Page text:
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Music & Prosthetics

January 8, 2014

Musical feedback could help veterans with prosthetic limbs re-learn to walk.

Transcript

BOB HIRSHON (host):

A musical boost for wounded warriors. I’m Bob Hirshon and this is Science Update.

Study participant Kelly Elizabeth working with researcher Christopher Bennet. (University of Miami)

Study participant Kelly Elizabeth working with researcher Christopher Bennet. (University of Miami)

Veterans who have lost limbs in battle face another difficult battle: learning to walk using prosthetic limbs. But the University of Miami’s Department of Physical Therapy and the school’s Music Engineering Program have teamed up to help. They’ve developed sophisticated sensors for prosthetic limbs that interact with digital music players. When patients are walking correctly, they hear music playing properly, like this. Improper walking warps or thins the music. Correcting the problem provides an audio boost. Physical therapist Bob Gailey says amputees using the musical cues learn to walk better, sooner, and they can practice at home.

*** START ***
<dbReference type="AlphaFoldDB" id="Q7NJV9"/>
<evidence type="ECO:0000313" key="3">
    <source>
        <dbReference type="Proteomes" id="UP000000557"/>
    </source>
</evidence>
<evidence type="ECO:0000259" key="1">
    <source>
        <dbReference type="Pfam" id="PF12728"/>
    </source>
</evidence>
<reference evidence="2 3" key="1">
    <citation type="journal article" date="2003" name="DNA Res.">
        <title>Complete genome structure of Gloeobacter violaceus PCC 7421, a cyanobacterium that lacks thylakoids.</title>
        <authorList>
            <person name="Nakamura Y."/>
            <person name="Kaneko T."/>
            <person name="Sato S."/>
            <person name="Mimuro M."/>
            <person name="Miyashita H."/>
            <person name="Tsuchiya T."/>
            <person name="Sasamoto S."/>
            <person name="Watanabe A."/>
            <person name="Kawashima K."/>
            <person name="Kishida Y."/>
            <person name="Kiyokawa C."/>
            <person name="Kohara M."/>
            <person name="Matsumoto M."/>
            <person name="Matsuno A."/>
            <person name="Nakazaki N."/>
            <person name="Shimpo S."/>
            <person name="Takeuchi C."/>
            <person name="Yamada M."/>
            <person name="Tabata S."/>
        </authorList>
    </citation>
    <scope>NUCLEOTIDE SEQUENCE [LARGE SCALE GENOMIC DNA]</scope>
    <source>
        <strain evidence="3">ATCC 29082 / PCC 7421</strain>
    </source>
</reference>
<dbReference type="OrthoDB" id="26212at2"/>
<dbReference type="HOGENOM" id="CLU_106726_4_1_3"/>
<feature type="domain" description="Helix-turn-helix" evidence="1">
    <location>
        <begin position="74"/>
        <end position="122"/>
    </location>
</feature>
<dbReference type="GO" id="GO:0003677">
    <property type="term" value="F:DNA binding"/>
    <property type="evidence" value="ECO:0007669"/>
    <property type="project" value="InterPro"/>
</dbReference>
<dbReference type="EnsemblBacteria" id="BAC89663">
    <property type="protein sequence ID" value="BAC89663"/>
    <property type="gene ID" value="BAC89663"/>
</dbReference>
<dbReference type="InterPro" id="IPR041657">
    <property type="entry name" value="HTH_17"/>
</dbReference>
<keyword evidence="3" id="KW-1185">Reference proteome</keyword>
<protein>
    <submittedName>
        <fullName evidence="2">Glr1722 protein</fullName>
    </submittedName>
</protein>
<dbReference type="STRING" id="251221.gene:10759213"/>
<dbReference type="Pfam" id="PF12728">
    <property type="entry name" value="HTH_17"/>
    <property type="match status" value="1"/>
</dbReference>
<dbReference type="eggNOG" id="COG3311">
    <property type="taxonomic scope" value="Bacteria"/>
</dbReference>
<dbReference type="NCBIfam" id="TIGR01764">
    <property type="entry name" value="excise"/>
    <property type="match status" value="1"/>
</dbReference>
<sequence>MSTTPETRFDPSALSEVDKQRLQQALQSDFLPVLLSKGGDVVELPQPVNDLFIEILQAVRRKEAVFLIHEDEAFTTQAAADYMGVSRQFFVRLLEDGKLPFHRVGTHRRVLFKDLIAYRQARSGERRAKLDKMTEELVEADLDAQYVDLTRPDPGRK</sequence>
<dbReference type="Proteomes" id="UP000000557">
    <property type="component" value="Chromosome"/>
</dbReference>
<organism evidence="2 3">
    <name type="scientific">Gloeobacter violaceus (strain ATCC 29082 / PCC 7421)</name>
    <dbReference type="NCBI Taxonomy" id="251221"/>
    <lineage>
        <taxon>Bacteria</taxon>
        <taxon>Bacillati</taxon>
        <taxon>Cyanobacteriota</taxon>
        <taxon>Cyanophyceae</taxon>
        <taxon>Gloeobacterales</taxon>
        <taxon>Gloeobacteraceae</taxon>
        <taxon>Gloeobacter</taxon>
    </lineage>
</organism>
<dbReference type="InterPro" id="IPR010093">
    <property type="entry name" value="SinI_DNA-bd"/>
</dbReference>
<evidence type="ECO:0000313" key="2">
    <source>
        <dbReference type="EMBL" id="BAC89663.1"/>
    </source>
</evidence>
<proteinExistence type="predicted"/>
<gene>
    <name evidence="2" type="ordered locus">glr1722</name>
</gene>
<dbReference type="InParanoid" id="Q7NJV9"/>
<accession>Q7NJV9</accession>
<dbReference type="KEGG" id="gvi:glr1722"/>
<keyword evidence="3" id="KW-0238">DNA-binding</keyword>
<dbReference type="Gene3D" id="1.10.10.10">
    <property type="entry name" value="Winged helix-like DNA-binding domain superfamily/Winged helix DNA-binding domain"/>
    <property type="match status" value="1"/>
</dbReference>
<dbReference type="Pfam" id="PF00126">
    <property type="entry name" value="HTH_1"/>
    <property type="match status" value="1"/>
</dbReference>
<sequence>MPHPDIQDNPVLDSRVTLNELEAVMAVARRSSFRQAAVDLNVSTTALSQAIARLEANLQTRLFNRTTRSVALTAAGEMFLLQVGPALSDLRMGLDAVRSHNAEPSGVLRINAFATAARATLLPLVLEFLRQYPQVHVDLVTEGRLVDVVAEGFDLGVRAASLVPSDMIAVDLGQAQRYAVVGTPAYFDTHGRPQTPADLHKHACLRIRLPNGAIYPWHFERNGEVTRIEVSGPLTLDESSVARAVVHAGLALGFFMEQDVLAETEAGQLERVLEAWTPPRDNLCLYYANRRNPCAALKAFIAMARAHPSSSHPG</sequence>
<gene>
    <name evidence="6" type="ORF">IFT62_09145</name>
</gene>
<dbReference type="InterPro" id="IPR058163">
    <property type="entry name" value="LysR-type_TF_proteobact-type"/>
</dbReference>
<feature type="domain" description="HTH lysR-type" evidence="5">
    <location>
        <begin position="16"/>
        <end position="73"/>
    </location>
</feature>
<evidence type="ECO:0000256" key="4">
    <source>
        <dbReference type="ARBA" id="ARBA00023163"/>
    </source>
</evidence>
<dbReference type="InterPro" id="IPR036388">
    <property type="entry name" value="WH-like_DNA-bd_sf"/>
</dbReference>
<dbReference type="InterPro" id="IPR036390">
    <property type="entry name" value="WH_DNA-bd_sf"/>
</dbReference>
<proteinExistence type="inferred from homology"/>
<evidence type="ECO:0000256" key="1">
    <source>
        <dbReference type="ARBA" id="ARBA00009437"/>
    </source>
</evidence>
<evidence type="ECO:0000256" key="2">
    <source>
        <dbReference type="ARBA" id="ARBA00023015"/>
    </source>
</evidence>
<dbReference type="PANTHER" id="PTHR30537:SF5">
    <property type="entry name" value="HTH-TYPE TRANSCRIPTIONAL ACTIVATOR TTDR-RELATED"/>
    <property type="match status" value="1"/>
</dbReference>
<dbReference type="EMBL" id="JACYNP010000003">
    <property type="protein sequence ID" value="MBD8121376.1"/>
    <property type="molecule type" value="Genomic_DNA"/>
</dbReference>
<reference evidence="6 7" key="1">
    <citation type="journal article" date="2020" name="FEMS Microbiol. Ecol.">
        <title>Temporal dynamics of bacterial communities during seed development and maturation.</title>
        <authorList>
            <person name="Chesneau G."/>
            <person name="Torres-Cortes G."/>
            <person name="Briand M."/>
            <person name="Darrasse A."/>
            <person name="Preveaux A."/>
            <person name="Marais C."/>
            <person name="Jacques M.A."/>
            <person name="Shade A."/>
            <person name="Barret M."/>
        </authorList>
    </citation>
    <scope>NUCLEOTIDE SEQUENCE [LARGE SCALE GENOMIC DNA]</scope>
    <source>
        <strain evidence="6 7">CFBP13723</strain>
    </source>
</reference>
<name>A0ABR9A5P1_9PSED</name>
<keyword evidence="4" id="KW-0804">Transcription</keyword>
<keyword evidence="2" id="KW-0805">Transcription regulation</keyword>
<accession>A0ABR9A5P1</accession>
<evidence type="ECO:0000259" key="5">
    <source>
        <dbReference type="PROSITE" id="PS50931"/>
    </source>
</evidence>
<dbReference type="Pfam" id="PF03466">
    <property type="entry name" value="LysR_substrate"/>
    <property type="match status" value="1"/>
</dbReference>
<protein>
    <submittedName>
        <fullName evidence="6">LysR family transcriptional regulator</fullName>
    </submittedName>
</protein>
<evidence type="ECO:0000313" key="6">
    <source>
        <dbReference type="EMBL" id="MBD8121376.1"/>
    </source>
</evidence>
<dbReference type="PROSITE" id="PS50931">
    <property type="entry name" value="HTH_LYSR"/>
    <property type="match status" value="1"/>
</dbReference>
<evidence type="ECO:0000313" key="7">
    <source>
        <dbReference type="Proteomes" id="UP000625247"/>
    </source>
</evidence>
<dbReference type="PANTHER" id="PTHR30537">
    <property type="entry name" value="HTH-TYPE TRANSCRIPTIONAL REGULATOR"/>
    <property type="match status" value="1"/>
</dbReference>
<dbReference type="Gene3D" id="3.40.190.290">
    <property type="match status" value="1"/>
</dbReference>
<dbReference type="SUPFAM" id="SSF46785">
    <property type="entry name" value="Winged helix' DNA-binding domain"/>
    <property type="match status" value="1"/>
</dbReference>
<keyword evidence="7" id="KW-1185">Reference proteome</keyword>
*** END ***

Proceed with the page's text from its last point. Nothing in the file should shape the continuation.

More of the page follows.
BOB GAILEY (University of Miami):

The therapist can track to see how they are doing, and say “Hey, you’re doing great” or “You need to get better balance on that prostheses so this is the exercise I want you to do.”

HIRSHON:

He says the technology will eventually be available for civilian use as well. I’m Bob Hirshon, for AAAS, the science society.